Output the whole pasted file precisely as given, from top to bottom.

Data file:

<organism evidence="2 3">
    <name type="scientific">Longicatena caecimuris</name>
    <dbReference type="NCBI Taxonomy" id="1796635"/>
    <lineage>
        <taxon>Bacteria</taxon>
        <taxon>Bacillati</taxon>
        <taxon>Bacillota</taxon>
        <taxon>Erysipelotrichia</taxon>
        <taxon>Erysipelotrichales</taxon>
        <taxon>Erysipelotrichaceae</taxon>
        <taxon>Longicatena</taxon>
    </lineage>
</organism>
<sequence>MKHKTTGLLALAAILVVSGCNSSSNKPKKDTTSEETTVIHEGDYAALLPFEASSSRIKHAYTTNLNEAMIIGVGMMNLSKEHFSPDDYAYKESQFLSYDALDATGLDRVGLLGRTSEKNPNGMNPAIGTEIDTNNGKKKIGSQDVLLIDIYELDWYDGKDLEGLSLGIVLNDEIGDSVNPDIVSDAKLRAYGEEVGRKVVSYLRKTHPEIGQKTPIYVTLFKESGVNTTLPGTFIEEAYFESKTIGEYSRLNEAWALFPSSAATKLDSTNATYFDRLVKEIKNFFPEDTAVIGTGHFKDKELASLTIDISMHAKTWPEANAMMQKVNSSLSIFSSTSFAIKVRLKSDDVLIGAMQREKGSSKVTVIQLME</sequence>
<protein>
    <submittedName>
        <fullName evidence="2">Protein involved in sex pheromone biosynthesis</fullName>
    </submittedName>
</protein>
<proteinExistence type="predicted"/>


<organism evidence="2 3">
    <name type="scientific">Longicatena caecimuris</name>
    <dbReference type="NCBI Taxonomy" id="1796635"/>
    <lineage>
        <taxon>Bacteria</taxon>
        <taxon>Bacillati</taxon>
        <taxon>Bacillota</taxon>
        <taxon>Erysipelotrichia</taxon>
        <taxon>Erysipelotrichales</taxon>
        <taxon>Erysipelotrichaceae</taxon>
        <taxon>Longicatena</taxon>
    </lineage>
</organism>
<sequence>MKHKTTGLLALAAILVVSGCNSSSNKPKKDTTSEETTVIHEGDYAALLPFEASSSRIKHAYTTNLNEAMIIGVGMMNLSKEHFSPDDYAYKESQFLSYDALDATGLDRVGLLGRTSEKNPNGMNPAIGTEIDTNNGKKKIGSQDVLLIDIYELDWYDGKDLEGLSLGIVLNDEIGDSVNPDIVSDAKLRAYGEEVGRKVVSYLRKTHPEIGQKTPIYVTLFKESGVNTTLPGTFIEEAYFESKTIGEYSRLNEAWALFPSSAATKLDSTNATYFDRLVKEIKNFFPEDTAVIGTGHFKDKELASLTIDISMHAKTWPEANAMMQKVNSSLSIFSSTSFAIKVRLKSDDVLIGAMQREKGSSKVTVIQLME</sequence>
<protein>
    <submittedName>
        <fullName evidence="2">Protein involved in sex pheromone biosynthesis</fullName>
    </submittedName>
</protein>
<proteinExistence type="predicted"/>